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Bidders step up to claim the best of livestock in 2010 Junior Livestock Auction at the fair

By June 20, 2010

Democrat correspondent

It was a sight to see Saturday at the Vicini Livestock Pavilions in the El Dorado County Fairgrounds as the 2010 Junior Livestock Auction captured the attention of fairgoers with an electrically entertaining all-day event.

Honorary Lifetime Auctioneer Doug Milton, alongside auctioneers Jimmy Clark and Seth Seever, kept spectators on constant awareness as the youth of El Dorado County presented and opened their animals up for bidding.

The junior auction, held each year during the El Dorado County Fair, serves as the stage for youngsters and teens who have worked diligently for months to show off their fine animals to a more than appreciative crowd of county residents.

Earlier in the week, 4-H, Future Farmers of America and other youngsters submitted their animals into the judging competition to decide Supreme Champion, Reserve Supreme Champion, Champion and Reserve Champion steers, hogs, goats, chickens and rabbits. Based upon conformation judging and showmanship, the youngsters would find themselves ranked overall in competition, with the chance to present one animal at auction.

Hands down, this yearÕs auction will always belong to Emily Piland from Rescue, whose 1,277 pound Supreme Champion Market Steer went for $6.50 per pound Ñ a total price of $8,300. The steer was won on a four-way split bid between Charles A. Martin & Associates, Dan and Carylon Tindell, Federated Insurance and Hunt & Sons.

For most all of these minors, the process of raising animals for auction is truly a labor of love Ñ an undertaking that teaches essential life skills that will become useful to them on their roads through life.

If you were to speak with Southside Topnotch 4Hers Isaac Heape and Robbin Stewart, you could see the excitement and joy they have for raising animals, such as their market hogs this year.

Isaac, 9, had his two hogs named Babe and Big Blue at the competition, and submitted Big Blue for auction. When asked about the responsibilities of raising hogs, Isaac didnÕt hesitate to list what needed to be done, and went about it with a smile.

ÒYou have to feed them, clean their pen, wash them, give them water, and give them love and care every day,Ó Heape said.

It looks like young Isaac did a great job this year, as 256 pound Big Blue went for $3.50 per pound and brought in $896 at auction.

Robbin, 17, has been in the junior auction for four years now, and with her two hogs Bow Tie Bubba and Shakira, Robbin displayed a knowledge of the entire journey to auction that made her undoubtedly an expert on the subject.

ÒI love animals, and I love getting new members to join up and do this every year,Ó Robbin said. ÒI was a pretty shy kid when I was younger, and I wanted to get out there and start doing things. A friend of mine said ÔHey, you should do it,Õ and I went out and I had so much fun doing it, I always want to do this.Ó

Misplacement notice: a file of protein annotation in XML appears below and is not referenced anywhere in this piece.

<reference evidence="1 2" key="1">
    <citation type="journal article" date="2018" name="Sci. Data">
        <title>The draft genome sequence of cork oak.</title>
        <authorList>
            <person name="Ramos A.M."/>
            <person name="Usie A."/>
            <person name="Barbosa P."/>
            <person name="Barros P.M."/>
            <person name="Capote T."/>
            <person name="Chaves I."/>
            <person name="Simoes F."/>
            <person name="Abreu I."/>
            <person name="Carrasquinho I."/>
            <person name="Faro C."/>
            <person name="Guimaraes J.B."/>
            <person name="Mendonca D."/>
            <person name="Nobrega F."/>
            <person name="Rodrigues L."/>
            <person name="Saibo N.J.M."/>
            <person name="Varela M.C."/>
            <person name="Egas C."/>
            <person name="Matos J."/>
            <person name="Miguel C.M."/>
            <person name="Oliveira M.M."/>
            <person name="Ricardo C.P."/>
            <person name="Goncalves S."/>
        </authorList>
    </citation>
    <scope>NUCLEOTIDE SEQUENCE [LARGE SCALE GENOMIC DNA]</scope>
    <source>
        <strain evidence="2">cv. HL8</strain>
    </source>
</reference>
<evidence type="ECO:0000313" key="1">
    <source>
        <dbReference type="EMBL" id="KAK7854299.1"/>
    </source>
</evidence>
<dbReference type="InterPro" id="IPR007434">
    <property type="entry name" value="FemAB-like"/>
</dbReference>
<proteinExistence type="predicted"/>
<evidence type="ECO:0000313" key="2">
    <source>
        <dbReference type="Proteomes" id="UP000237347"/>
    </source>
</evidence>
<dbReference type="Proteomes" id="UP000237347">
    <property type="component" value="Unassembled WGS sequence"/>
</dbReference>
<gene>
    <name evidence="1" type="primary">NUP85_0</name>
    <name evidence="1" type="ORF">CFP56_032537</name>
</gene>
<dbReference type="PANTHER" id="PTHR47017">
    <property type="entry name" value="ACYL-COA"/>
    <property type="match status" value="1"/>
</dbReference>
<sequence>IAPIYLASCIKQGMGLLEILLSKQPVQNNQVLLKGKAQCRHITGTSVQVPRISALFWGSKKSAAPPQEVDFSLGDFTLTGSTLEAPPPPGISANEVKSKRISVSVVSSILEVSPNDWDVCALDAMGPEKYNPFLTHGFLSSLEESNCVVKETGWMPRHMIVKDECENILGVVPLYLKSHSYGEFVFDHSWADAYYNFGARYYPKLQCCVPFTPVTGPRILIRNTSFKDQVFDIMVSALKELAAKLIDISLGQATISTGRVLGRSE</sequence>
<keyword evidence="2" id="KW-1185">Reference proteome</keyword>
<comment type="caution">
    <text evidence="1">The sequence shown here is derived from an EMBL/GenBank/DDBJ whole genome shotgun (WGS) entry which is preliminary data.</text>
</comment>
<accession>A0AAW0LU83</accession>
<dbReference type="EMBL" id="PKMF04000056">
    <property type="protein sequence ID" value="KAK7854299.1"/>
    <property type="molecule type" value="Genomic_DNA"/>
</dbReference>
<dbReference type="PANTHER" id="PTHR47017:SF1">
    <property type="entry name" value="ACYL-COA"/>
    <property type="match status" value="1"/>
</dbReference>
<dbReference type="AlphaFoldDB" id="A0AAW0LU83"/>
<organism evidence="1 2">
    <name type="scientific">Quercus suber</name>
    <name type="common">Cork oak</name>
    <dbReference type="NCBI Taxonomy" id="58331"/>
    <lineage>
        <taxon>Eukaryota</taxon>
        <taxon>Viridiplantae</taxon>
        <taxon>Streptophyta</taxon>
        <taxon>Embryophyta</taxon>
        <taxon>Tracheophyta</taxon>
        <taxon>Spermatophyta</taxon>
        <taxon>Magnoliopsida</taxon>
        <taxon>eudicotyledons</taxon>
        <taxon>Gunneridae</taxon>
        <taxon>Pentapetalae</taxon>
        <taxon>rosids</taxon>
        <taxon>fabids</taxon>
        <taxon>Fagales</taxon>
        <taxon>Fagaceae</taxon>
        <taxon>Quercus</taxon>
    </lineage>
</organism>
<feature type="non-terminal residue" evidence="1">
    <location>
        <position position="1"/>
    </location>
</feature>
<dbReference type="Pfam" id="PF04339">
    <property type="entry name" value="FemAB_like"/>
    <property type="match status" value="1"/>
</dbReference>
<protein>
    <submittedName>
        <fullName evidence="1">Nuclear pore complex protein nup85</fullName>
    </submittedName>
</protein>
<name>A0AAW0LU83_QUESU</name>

Over at the Shingle Springs and Latrobe 4-H lots, Doug Bricker, Garrett Kay and Hunter Gold were awaiting auction for their animals, checking out Ian GilzeanÕs Mangalista ÒWooleyÓ Pig nicknamed Pete.

Doug submitted two hogs for competition, but decided that Porkers, a 286 pound market hog, would be best for auction.

ÒIÕm hoping to sell for $4.75 per pound,Ó Doug said. ÒIt would be great to be anywhere above that, but if I can sell for $4.75 then thatÕs just perfect. If not, thatÕs all right.Ó

During auction, things kept getting louder and louder. Cheers for Rich and Jim Morgan of FrankÕs Body ShopÕs winning bid to capture the Champion Grange Steer were matched later on in the day with unbelievable support for bidding wars between A.P. Esteve Sales Inc., Carter-Kelly Inc., Joe Vicini Inc. and Syblon-Reid over Ponderosa FFAer Billy AndersonÕs single fryer. In the end a four- way split was called and Billy had just raised a fryer that would earn $2,000.

Courtney Lund from Placerville earned Reserve Supreme Champion with her 1,182 pound steer, exiting auction at $3 per pound for a total of $3,546. El Dorado Grange competitor Trevor MorganÕs 1,300 pound steer went for $2.70 per pound, garnering $3,510 as well as the coveted Champion Grange Steer trophy while Jarrett Darrah, Kaleen Armstrong and Clayton Meyer each came away with the award for Reserve Champion 4-H Steer, Reserve Champion FFA Steer and Reserve Champion Grange Steer, respectively.

In the hog wars it was Derek Stirling of El Dorado who came out on top, earning $1,345 for his Supreme Champion market hog. Olivia Strauss of Cameron Park set the goat competition aflame, selling her Supreme Champion market goat for a whopping $13 per pound, an incredible feat at auction.

Tara SchnetzÕ Supreme Champion market lamb came in at $6 per pound purchased by Cynthia Rouse.

In other results, Kenneth Burnside won Grand Champion Pen of Chickens and sold his two-chicken pen for $300 while Danielle AliceaÕs Champion Single Fryer went for $600 and Katherin PorterÕs Champion Turkey went for $450.

Benjamin Hicks exited with $200 for his Champion Pen of Rabbits while Sara ArsenaultÕs Reserve Supreme Champion Market Hog sold for $924.

Nichole Haynes finished with $425 for her Reserve Supreme Champion Market Goat, Rachel BacchiÕs Reserve Supreme Champion Market Lamb went for $1,463 while David KraftÕs Reserve Champion Market FFA Hog sold for $1041.

Courtney StanwoodÕs Champion 4-H White Face Lamb went for $745, Anna HickÕs Reserve Champion 4-H White Face Lamb sold for $851 and Brianna HlavayÕs Champion FFA White Face Lamb sold for $655.

Emily HoelÕs Reserve Champion 4-H Market Lamb was sold at $552 while Devan MartinÕs Reserve Champion FFA Market Lamb went for $745 to round out the totals sold on awarded champions and reserve champions.

Brandon Anicich

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